With more than 700 million residents living in rural areas, China is still a predominantly rural country. Despite substantial improvements in standards of living, the Chinese countryside is largely lagging behind. Rural-urban disparities in income and services and subsequent migration trends pose great challenges to sound development. The Chinese government’s recent strategy, “Building a New Socialist Countryside”, and related governance and fiscal reforms, represent an innovative approach to tackling these challenges and have brought substantial investments in rural areas.
This report analyses the key socio-economic forces at work in China’s rural areas and discusses the current government strategy for rural development. It argues that in order to bridge rural-urban divides the current policy approach needs to go beyond agriculture and that food-security targets need to be balanced with wider rural development objectives. This will entail a greater focus on investment rather than redistributive measures.
Action is needed to: optimise land use and strengthen land-related rights; improve rural service delivery in education, health care, and business and financial services; develop a stronger strategy of rural economic diversification, drawing on the potential of rural China’s rich natural and cultural amenities; and address serious environmental challenges with a view to the local-level implementation of national laws.
Realising the potential of rural China through a more comprehensive, co-ordinated and better funded rural development policy will require important governance reforms at all levels. Experience across OECD countries, as well as many successful cases and policy experiments in China, show that if these conditions are met, the Chinese countryside can increasingly become a source of balanced national development and growth.
What is the profile of rural China?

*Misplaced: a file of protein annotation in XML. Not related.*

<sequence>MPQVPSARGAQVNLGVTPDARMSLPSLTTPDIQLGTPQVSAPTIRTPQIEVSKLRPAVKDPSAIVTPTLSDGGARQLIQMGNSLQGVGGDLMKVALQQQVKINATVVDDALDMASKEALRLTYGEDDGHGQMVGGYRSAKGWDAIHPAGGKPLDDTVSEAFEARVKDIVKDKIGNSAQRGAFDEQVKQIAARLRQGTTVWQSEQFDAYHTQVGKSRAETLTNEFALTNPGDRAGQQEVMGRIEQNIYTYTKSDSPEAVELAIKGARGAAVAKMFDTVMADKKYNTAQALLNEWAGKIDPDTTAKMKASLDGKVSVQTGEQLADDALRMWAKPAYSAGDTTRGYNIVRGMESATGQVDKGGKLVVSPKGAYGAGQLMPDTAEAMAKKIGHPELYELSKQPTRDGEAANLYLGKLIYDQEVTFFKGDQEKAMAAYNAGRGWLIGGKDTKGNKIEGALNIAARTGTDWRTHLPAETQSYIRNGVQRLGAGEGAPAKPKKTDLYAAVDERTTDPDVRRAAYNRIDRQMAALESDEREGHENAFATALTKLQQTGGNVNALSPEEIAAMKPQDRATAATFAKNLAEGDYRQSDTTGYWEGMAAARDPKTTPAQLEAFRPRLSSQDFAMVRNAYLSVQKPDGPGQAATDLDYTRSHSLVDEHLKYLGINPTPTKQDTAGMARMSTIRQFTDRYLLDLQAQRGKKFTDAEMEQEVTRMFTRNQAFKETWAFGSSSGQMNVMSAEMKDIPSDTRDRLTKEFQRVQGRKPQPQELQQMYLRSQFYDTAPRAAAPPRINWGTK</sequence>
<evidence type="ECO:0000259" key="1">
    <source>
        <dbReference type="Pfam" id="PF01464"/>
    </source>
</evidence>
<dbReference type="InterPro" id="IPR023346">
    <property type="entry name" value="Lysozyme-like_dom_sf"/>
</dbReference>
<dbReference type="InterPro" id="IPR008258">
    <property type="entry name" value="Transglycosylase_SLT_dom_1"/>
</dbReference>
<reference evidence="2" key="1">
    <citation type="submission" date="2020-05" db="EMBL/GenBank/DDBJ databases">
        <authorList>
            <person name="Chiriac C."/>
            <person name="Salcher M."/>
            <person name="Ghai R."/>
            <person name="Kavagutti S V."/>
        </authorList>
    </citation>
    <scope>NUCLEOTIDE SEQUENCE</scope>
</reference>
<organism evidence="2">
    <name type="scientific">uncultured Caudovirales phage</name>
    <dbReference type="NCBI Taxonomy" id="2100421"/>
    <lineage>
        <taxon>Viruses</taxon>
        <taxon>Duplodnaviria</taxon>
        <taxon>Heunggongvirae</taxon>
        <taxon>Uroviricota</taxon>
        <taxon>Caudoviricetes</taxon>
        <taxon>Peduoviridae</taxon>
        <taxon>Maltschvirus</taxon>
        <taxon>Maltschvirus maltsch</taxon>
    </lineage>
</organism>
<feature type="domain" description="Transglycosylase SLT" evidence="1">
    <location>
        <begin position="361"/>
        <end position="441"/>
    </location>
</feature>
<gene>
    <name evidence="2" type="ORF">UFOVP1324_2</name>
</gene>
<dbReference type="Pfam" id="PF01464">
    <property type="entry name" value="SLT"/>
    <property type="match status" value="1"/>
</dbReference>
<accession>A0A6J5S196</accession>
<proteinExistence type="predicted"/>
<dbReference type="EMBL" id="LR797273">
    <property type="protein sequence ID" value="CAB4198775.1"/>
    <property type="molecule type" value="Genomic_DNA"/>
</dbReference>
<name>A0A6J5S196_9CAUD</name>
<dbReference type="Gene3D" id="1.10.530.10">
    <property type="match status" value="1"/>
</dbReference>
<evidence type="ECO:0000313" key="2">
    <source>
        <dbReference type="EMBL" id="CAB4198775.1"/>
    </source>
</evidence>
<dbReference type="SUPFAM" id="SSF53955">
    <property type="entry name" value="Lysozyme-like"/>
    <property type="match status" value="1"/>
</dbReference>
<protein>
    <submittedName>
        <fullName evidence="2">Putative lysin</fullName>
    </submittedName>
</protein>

With a rural population of 737 million in 2006, accounting for 56% of the national total, China is still a predominantly rural country. Until mid-2008, outmigration flows have increased substantially and the number of rural migrant workers reached 132.1 million in 2006. While migration has multiple demographic, social and economic impacts on rural areas, it contributes to their economic development and to the diversification of income sources. Additional income repatriated by migrants raises household income per capita by between 8.5 and 13.1%.
Average rural income increased constantly (Figure 1) and rural poverty rates fell dramatically during the last three decades. However, disparities widened compared with urban areas, as well as across different rural regions. The ratio of nominal urban to rural income per person climbed to a record level of 3.3 in 2007. The levels of rural per capita income are highly disparate across provinces, as availability of non-agricultural jobs in rural areas and agricultural labour productivity differ strongly. Most vulnerable are rural areas dependent on agriculture, which often feature the highest rates of poverty (see Figure 2).
Despite recent improvements, large territorial divides still exist in the provision of public services. There are strong differences in access to education between rural and urban populations, and across provinces. An average schooling period for the rural population over 15 years of age is 7 years, compared to 10 years for the urban population. The provision of health care services is also challenging: while the permanent urban population (with the exception of migrants) is covered by medical insurance, the vast majority of the rural population is not and medical treatment often involves high costs, debts or a withdrawal from treatment. China has made significant progress in providing rural areas with basic services and infrastructure such as transport and electricity, but providing drinking water to the rural population remains a major challenge: By the end of 2005, about 312 million rural people did not have access to safe water supply. Access to credit and other financial services is also largely unequal, with a net transfer of financial resources from rural to urban areas. This represents a key obstacle to the economic development of many rural regions.